What is projector screen?
A projector screen is a flat surface used to display video from a projector. Projector screens often use a fabric with a special reflective coating to improve picture quality.
When you project onto a projector screen, light from the projector bounces and reflects back at you. Some people simply use a white wall to display video from their projector, however white walls aren't able to reflect back as much light, and as result there's a loss of image sharpness, contrast and brightness in the picture you see.
In order to get the best picture quality from a projector, it's strongly recommended that you use a purpose-built projector screen. The most popular sizes for home cinema projector screens are typically between 160cm wide and 240cm wide, depending on how far back you intend to sit and how large your room is. The size of the projected image and how far you sit from it will determine how sharp the image is, and it's important to get the right balance between image size and distance.
How are projector screens used?
Projector screens are most commonly used in home theatre setups, and for presentations or demonstrations. Some projector screens are manually retractable and portable, although to ensure the best possible image quality, home cimena screens are often rigid and either permanently affixed to a wall, or are electronically retractable. Some home cinema projector screens offer the ability to install speakers behind them, which allows for a very directional feel to the audio setup.
What variations exist?
There are four main types of projector screens - these include:
- manual projector screens
- electric projectors screens
- portable projector screens and
- rear projector screens.
Manual projector screens are the cheapest of the bunch, and are easy to install and use. They operate just like a standard roller blind, in that they're pull down, and retract back up when not in use. Most manual projector screens can be wall or ceiling mounted.
Electric projectors screens are fairly similar to manual screens, in that they can be wall or ceiling mounted, but instead of you pulling them down, an electric motor is used, activated either by a wall switch or a remote control.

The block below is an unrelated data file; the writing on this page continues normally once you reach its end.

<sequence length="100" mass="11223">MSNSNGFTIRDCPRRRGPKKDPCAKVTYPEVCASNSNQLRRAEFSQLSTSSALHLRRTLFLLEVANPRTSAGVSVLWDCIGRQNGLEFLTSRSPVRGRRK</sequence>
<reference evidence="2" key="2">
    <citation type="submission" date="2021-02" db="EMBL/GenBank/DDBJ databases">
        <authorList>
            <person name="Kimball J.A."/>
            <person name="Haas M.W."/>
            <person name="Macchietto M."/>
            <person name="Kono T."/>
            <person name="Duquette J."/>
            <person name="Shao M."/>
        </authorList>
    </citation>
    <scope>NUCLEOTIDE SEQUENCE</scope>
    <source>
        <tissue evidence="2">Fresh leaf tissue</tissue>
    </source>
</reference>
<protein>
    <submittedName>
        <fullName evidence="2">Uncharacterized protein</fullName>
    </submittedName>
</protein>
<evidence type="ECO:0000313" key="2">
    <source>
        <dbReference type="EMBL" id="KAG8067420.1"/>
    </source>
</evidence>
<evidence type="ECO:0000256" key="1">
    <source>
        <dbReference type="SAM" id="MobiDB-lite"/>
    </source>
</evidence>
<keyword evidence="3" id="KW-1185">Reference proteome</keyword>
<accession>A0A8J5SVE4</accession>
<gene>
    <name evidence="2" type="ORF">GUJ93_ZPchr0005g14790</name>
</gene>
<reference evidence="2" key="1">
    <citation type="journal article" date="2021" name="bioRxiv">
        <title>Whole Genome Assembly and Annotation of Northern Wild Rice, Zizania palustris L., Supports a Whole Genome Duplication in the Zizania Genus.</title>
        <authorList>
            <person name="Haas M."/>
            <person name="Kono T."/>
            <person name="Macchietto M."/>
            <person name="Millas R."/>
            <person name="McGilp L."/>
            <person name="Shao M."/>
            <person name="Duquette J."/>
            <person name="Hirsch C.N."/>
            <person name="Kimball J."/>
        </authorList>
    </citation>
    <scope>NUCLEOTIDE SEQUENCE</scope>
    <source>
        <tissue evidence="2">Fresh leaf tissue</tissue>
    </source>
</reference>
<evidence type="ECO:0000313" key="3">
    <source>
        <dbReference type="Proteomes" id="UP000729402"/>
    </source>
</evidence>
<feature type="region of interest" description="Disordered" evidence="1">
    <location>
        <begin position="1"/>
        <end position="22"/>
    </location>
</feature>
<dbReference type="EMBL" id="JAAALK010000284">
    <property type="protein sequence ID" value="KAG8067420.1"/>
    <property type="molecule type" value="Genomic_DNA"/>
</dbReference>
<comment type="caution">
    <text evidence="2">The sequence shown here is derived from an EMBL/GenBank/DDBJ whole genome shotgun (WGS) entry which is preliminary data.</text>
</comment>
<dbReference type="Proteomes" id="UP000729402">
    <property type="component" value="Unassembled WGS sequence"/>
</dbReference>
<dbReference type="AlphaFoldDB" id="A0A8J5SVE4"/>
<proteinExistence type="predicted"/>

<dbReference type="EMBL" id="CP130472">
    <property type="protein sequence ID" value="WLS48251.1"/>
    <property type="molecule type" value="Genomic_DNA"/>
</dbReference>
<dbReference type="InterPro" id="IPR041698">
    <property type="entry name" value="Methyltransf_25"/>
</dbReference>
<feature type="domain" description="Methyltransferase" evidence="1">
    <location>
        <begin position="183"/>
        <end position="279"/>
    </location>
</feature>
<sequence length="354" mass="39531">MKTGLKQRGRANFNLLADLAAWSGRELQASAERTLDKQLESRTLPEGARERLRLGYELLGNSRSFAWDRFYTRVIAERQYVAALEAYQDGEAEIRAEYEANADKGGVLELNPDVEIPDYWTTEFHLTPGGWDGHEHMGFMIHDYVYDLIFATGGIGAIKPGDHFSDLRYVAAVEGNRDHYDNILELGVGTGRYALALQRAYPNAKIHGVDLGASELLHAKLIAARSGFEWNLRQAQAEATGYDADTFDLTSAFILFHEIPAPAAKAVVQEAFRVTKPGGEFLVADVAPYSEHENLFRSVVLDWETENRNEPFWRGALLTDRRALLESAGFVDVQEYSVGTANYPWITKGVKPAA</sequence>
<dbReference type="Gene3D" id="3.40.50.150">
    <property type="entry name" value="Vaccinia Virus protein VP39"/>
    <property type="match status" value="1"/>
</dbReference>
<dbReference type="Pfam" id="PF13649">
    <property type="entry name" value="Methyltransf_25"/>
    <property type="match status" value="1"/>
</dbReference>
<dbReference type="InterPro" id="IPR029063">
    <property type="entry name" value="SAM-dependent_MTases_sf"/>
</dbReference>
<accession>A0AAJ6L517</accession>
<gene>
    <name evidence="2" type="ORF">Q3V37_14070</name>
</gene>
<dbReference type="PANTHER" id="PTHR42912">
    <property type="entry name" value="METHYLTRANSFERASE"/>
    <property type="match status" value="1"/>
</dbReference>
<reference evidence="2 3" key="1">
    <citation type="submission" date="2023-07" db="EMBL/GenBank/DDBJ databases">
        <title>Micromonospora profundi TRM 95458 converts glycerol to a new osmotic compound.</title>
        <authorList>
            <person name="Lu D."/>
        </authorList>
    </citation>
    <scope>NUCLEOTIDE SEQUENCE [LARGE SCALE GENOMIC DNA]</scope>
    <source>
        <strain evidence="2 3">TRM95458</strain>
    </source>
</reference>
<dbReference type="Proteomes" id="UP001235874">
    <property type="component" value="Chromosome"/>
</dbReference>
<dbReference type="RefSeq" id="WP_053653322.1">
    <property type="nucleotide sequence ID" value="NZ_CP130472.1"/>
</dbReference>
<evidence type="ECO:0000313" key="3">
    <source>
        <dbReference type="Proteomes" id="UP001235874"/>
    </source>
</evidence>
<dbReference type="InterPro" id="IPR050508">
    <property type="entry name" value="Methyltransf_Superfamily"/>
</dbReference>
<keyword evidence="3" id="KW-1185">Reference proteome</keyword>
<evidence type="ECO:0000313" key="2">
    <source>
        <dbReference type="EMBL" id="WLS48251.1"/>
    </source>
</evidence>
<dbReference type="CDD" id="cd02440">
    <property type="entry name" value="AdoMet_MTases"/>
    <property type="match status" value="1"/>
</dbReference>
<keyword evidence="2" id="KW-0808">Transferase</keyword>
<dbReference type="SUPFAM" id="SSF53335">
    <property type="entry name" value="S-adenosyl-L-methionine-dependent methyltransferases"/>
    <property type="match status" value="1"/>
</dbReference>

Portable projector screens are better suited for those doing presentations or in spaces where a projector is only a temporary fixture. They are easy set up and store when the screen isn't being used.
Rear projector screens have a special translucent fabric that allows you to project your image onto the screen from behind, instead of in front. These projectors are sometimes used in home theatre setups or for systems where an image is being projected on a screen to be viewed outdoors, and have the added advantage of allowing viewers to walk in front of the screen without disturbing the image.
Projector screens and the moiré effect
In some cases, a projected image may suffer from what's known as a moiré effect. This is an issue that occurs at a certain distance and resolution, and is a result of the 'weave' of the projector screen interfering with the pixels on the display. The solution to resolving this issue often involves replacing your projector screen. If you're buying a projector screen talk to the sales person about how you can avoid this issue.
What are the alternatives?
In theory a white wall can act as a projector screen, however the quality of the picture won't be anywhere near as good as that which you'd get with a projector screen.